Freddie's picture

+1  F**k Warner Buffert's Koka Kola.  The only worst poison is Pepsi's toilet cleaner.

The old old Mtn Dew was a southern citrus drink with orange juice.  It was great.  Pepsico bought is and made it poison.  I try to clone it with OJ and Fresca or DIet Sprite. 

All the diet soda are poison.  Mexican Coke has real sugar not that crap corn syrup,

I am trying to drop diet Coke but it is addictive as crack and about as poisonous.

Any healthy suggestions are appreciated.

espirit's picture


I only drink Diet Coke with aged Bourbon.


(-)Poison (x) (-) Poison == (+) Positive.


Shpedly's picture

Exactly!. Not plus not equals not.

TeamDepends's picture

Some enterprising entrepreneur should corner the local market. Hell, it's just water, sugar, juice of the poppy, perhaps a little E coli shit....

RagaMuffin's picture

Better yet bring back the original formula of Coke     ;-)


Fox-Scully's picture

How many snowflakes understand when you multiply two negative numbers the answer is positive.

RAT005's picture

Freddie, I used to drink 3 cans of Diet Coke a day.  One day I learned of the health poison effect and just stopped cold turkey.  Went one year with no DC.  Now get a mug a few times a year when driving a long way or something like that.

Here's a new fave:  Cut a lemon in half and squeeze each half into a glass.  Top it off with about 10 oz of tonic water.

This doesn't sound good but it's actually pretty good:  A couple stalks of celery ground up and slightly watered down.  A celery malt drink.  Filling and tastes okay.  Add a squeeze of lemon if you like.

And plenty of water instead of DC.  There is something addicive about DC.  You're thirsty, you drink a can, you're still thirsty you drink another can..... tough out the urge that drinking DC quenches your doesn't :-(

Wrenching Away's picture

Just a note, tonic water is soda just like coke and pepsi, high fructose corn syrup and all. So its not any healthier.

dark pools of soros's picture

Diet Coke is like that shit they put in mouse traps that force them to seek water

Arnold's picture

You need to spice it up with bourbon.
Sounds like yuck.

Cephisus's picture

Look into making your own Kombucha.

HumanMan's picture

You're addicted to the sweetness. Juice has helped me out here. and it really quenches thirst. Probably gives me the same amount of energy ast the caffeine in a coke too.

This is always a leftist move, but it's not for lack of understanding the effects of the taxes. This is exacy how they want it, nobody drinking sugar in Philly. Since they can't just ban it, they'll tax it to death.

dark pools of soros's picture

They make the Throwback Moutain Dew with real sugar and it still has some OJ in it.

nmewn's picture

Its more of a freedom of choice thing.

Government shouldn't be "in the business of guiding peoples lives" through the tax code, that is to say, making choices for them by making products more expensive. The other side of that equation is, the laid off workers, which drives the laid off workers into the governments arms.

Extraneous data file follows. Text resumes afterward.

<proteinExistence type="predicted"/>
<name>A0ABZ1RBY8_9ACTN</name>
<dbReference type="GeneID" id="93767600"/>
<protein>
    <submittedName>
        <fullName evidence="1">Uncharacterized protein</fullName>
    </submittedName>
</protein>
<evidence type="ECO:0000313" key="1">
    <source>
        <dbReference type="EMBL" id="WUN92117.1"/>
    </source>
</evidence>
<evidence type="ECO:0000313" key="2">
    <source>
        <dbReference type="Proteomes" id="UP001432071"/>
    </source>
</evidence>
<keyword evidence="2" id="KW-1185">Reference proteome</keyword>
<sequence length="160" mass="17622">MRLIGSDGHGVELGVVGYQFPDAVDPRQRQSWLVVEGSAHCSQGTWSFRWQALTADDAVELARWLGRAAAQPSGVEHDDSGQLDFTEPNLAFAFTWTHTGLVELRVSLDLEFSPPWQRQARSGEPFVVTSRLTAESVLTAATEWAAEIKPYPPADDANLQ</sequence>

Which isn't necessarily a bad thing...if you work for the government ;-)

Krungle's picture

But government is already in people's lives in a million other ways, including picking winners and losers in the drug market. Why should sugary soda be given the nod, while I cannot buy cannabis in half the US legally, or DMT anywhere? But it's a big deal when the government maybe decides that corn syrup and Roundup are probably a lethal cocktail? And since government (via taxpayers) are paying for the choices of people that want to drink corn syrup and Roundup via their health care, why shouldn't they discourage the practice? Additionally, since government is deeply involved in aiding and abetting the corn syrup and glysophate industries, they've already decided to get involved in the lives of every American. So through their action or inaction on different fronts, the government has already made choices for the public. Why pick an actual poison as your libertarian fight?

bluez's picture

(Coka Cola) Former assets (Now owned by Pepsi Cola):

Columbia Pictures
Tri Star Pictures
RCA/Columbia Pictures Home Video (Half owned by RCA)
Coca-Cola Telecommunications
Embassy Pictures

nmewn's picture

@ Krugle...

"But government is already in people's lives in a million other ways, including picking winners and losers in the drug market."

And how did that happen? Because nobody said a word, they let it happen, some even promoted it. 

"Why pick an actual poison as your libertarian fight?"

Because you cannot be a Libertarian and don't have a problem with .gov interfering with peoples choices?

omi's picture

I would agree with you as soon as gov't is not in the control of medial industry.

nmewn's picture

But that is the essence of it and the way to stop government interference.

For example, because you believe Coke is bad (you may or may not, this is only an example) you personally don't have a problem with .gov over taxing it out of the market place. If .gov attacks any one of us or anything we enjoy we should all rise as one and say no.